“Until the Lion tells his story the tale of the hunt will always glorify the hunter.” ~African Proverb
History is always written by the victors, however. In this case the victors happened to be the Greek civilization. When Alexander conquered Kemet/Egypt from the ruling Persians he brought with him his teacher Aristotle who knew the value of Kemetic knowledge. Then, there was a Library of Alexandria, often hailed as the most impressive library of all time. Before conquering Kemet the Greeks had nothing close to a library, yet they became the intellectual leaders of the world only upon conquering Kemet, building the Library of Alexandria in this conquered African country. Think about it.
In addition, the modern perception of Egypt is as having a white, Arabic or “diverse” population. Keep in mind, that in the thousands of years B.C.(E.) when Kemet’s civilization was growing, this was an African land with a population that Greek historian Herodotus (circa 484 – 425 B.C./ B.C.E.) described as “black.” Kemet was conquered by the Persians, then the Greeks, thus introducing into the population the “diversity” it currently contains. It would do to remember though, Kemet, the black land, was (and still is) African, their history an African history, and their people an African people.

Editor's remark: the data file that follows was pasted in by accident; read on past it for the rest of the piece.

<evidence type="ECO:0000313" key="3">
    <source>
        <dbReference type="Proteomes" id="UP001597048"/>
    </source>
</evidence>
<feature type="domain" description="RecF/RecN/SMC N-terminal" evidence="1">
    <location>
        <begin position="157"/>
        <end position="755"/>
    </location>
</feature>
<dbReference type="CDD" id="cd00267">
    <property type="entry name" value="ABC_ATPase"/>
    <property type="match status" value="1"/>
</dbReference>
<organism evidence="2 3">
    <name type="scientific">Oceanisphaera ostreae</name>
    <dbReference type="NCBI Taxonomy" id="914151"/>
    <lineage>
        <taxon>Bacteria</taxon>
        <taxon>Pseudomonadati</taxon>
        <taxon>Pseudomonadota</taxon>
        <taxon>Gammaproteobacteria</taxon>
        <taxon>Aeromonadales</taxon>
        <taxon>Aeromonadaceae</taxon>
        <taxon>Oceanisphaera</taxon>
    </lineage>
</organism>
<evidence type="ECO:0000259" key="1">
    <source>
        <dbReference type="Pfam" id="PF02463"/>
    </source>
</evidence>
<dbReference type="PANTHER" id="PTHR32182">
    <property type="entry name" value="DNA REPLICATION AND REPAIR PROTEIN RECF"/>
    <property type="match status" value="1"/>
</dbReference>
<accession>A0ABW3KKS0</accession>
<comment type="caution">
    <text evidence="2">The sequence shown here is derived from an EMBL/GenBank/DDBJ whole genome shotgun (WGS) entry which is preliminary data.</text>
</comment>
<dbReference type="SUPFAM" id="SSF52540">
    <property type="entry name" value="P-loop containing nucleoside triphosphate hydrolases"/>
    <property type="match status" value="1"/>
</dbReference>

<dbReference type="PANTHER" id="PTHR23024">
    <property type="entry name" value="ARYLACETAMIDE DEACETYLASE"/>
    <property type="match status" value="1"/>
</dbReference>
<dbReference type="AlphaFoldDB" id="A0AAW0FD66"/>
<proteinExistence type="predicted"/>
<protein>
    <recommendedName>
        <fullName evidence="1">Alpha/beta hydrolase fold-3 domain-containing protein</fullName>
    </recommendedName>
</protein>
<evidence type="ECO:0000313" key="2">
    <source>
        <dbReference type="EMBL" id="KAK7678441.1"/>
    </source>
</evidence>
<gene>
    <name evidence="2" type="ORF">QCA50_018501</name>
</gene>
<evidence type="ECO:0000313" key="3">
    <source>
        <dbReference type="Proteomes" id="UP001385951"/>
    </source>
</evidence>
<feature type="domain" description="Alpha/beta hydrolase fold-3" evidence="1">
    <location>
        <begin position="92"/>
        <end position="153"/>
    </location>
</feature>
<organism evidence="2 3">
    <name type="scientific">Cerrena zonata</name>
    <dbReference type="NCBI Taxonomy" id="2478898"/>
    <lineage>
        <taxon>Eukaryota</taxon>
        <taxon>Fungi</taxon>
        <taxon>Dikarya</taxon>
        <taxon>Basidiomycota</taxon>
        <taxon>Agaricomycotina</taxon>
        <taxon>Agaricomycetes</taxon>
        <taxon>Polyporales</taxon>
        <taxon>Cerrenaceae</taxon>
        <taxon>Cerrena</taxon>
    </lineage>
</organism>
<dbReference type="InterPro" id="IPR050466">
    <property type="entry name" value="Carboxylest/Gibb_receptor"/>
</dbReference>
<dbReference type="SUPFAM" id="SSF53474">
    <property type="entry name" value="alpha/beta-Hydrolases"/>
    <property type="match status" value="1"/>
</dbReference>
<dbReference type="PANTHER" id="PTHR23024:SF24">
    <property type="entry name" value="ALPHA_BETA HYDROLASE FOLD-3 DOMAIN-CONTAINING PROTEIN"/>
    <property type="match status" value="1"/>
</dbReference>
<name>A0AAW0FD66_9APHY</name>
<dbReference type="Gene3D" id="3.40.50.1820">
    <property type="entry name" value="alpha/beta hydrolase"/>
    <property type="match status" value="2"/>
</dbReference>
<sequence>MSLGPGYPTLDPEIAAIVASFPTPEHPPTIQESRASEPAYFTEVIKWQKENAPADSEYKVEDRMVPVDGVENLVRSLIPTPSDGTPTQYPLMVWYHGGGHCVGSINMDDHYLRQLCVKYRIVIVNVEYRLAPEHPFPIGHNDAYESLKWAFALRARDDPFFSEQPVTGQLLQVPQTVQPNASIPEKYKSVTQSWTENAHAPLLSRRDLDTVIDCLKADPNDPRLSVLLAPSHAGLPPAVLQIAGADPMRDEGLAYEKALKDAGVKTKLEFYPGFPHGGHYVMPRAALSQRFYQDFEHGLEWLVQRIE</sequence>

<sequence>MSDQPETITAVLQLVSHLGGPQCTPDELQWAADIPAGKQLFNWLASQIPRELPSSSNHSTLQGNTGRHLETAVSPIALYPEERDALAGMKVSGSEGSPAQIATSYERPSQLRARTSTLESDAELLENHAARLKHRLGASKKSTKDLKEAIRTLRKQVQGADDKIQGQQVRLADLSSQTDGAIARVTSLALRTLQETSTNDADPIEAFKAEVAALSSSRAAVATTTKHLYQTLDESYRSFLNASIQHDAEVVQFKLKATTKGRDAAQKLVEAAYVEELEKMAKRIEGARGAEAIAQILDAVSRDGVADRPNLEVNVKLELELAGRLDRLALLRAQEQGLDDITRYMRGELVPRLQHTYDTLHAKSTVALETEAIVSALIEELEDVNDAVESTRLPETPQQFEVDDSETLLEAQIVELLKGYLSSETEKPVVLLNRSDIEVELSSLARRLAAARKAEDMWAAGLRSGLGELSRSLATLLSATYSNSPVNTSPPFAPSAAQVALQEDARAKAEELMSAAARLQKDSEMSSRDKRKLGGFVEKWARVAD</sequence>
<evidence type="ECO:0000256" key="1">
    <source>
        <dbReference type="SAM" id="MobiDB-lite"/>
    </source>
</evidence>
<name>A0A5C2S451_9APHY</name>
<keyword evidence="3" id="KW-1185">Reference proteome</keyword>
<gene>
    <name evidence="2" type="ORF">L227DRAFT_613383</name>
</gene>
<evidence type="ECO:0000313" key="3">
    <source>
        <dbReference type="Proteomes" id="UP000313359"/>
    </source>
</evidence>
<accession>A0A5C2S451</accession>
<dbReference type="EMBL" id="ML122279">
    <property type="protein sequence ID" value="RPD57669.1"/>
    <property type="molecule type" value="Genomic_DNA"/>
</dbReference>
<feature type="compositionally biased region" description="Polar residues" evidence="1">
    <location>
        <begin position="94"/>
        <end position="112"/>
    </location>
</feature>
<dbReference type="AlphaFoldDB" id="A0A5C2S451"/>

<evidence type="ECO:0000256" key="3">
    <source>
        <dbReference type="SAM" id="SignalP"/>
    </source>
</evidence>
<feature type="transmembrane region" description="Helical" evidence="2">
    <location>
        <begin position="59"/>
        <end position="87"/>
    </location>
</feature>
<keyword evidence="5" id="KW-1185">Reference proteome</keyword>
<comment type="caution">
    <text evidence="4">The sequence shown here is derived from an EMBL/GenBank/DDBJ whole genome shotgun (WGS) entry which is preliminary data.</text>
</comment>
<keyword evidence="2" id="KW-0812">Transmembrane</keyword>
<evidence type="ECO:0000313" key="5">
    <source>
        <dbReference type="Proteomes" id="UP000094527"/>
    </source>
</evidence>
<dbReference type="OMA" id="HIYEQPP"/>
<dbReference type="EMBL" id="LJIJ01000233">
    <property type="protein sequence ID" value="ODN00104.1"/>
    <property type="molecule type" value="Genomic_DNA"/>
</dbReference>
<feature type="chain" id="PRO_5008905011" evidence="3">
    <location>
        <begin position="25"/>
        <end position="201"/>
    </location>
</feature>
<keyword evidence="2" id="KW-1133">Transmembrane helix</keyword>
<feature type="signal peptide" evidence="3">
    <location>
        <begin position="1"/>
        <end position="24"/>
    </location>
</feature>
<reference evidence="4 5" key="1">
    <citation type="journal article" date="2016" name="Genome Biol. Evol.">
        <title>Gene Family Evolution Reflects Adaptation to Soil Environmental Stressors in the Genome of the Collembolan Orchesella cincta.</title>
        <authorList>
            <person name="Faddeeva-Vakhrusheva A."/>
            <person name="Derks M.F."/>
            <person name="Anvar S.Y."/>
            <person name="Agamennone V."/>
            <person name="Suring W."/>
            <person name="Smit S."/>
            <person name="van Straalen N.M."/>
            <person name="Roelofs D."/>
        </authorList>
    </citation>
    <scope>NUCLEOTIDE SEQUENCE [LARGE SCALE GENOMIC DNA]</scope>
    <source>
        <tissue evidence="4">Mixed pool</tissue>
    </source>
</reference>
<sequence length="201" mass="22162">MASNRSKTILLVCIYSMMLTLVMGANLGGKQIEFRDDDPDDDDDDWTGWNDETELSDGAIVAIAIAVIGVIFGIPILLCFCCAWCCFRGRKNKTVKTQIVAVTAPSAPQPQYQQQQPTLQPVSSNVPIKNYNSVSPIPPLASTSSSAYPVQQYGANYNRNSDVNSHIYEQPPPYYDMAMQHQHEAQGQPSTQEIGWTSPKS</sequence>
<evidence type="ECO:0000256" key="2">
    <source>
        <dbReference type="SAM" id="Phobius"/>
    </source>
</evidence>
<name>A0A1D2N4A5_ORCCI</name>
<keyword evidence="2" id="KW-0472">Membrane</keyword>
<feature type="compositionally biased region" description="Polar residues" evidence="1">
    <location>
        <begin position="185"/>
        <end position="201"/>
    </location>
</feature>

Sidenote on dates: B.C. = Before Christ is the same time period as B.C.E. = Before Common Era (used for political correctness); A.D. = Anno Domini (meaning Year of Our Lord referring to the birth of Christ) is the same time period as C.E. = Common Era (the politically correct alternative). “circa” means “around” and is used when the exact date is not certain.
The Histories by Herodotus: http://bit.ly/r0OEoz
The Ancient Kemetic Roots of Library and Information Science by Itibari M. Zulu: http://bit.ly/gaitCR
Stolen Legacy by George G.M. James